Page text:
What is herpes zoster?
Herpes zoster, also called shingles, is a disease caused by the varicella-zoster virus. This is the virus that causes chickenpox. Sometimes, many years after you have had chickenpox, the varicella-zoster virus becomes active again and causes shingles.
Shingles is an infection that produces fluid-filled blisters on the skin, often near certain nerves. It may spread to the eyes.
What are herpes zoster eye infections?
If the varicella-zoster virus spreads to nerves in your head, your face, eyes, and nose may be affected. The virus can cause several problems, including:
- Blisters on or inside your eyelids
- Damage to your cornea (the clear dome on the front of the eye)
- Uveitis (inflammation to eye tissues behind the cornea)
- Glaucoma (increased pressure inside the eye)
How do they occur?
The first time you are exposed to the varicella-zoster virus, you usually develop chickenpox. After you recover, the virus stays in your body in a weak form. Usually your body’s immune system is strong enough to keep the virus from causing any problems. However, if your body’s immune system becomes weak, the virus may cause blisters on your skin and problems in your eyes.
Your body’s immune system may be weakened by:
- Diseases such as AIDS or Hodgkin’s disease
- Physical or emotional stress
- Poor nutrition
- Chemotherapy or radiation
- Certain medicines.
Sometimes problems from herpes zoster occur for no known reason.
What are the symptoms?
Symptoms of herpes zoster eye infections include:
- Fluid-filled blisters on or inside your eyelids or elsewhere on your face swollen eyelids
- Eye pain
- Watery eyes
- Red eyes
- Sensitivity to light
- Blurred vision.
Often blisters are present on only one side of the face.
How is it diagnosed?
Your doctor will ask about your medical history and symptoms. Your doctor will also examine your skin and eyes. The blisters usually occur in a certain pattern near affected nerves. If necessary, scrapings from the blisters can be tested in a lab to determine if the virus is present.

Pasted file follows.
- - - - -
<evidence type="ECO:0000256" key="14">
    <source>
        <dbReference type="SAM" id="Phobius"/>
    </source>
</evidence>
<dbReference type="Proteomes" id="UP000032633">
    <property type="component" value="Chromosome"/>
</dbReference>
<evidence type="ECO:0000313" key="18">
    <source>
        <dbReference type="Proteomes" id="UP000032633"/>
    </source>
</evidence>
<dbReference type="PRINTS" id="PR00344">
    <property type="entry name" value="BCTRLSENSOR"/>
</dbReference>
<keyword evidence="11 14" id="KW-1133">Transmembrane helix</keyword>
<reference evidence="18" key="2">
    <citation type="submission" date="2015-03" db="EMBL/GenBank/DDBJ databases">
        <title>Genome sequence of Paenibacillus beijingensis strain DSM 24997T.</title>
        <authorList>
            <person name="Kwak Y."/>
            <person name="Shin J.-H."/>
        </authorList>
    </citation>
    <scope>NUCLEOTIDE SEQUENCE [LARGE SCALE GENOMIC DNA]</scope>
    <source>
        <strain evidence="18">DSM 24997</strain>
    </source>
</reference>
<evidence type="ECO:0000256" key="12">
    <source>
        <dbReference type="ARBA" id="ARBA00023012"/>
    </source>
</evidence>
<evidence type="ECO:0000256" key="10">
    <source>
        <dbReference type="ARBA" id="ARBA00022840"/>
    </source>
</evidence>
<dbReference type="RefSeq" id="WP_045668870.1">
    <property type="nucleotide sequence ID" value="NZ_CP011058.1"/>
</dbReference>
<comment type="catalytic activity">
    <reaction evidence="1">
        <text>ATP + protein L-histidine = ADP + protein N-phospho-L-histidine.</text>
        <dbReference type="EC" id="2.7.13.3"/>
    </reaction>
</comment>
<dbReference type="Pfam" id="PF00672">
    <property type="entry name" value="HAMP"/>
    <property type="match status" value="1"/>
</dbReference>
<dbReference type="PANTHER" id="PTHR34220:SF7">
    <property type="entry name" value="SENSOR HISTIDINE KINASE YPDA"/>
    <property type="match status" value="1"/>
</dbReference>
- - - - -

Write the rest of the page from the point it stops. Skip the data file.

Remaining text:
How is it treated?
Several medicines are helpful in treating herpes zoster eye infections.
- Acyclovir is an antiviral medicine that greatly limits the effects of the virus and helps reduce complications. This medicine is most effective when started as soon as the first symptoms appear.
- Steroids can sometimes be used to reduce eye inflammation.
- Antibiotics prevent infection from other organisms that may get in your eyes while you have herpes zoster.
- Painkillers (such as acetaminophen) and lubricating eye drops may lessen your pain.
- Medicines for glaucoma help keep the pressure in your eye at normal levels.
How long will the effects last?
Blisters dry up and form scabs about 5 days after they appear. You may develop permanent scars and longstanding pain, numbness, or skin discoloration. If your cornea is affected, it can become permanently scarred. Early treatment with acyclovir lessens the effects of the varicella-zoster virus and can sometimes prevent serious complications.
Shingles can be recurring problem.
Are herpes zoster eye infections contagious?
A person with shingles can transmit chickenpox to a person who has never been exposed to the varicella-zoster virus. The virus is spread by contact with the blister fluid. You are no longer contagious after the blisters dry up and form scabs, which is about 5 days after they first appear.
What can I do to help prevent herpes zoster eye infections?
If you have had chickenpox, you have the inactive varicella-zoster virus in your body. To keep it from becoming active, maintain general good health to keep your immune system strong.
Sometimes attacks of shingles occur for no apparent reason and cannot be prevented.
Early diagnosis and treatment can help greatly in reducing serious complications from herpes zoster eye infections.
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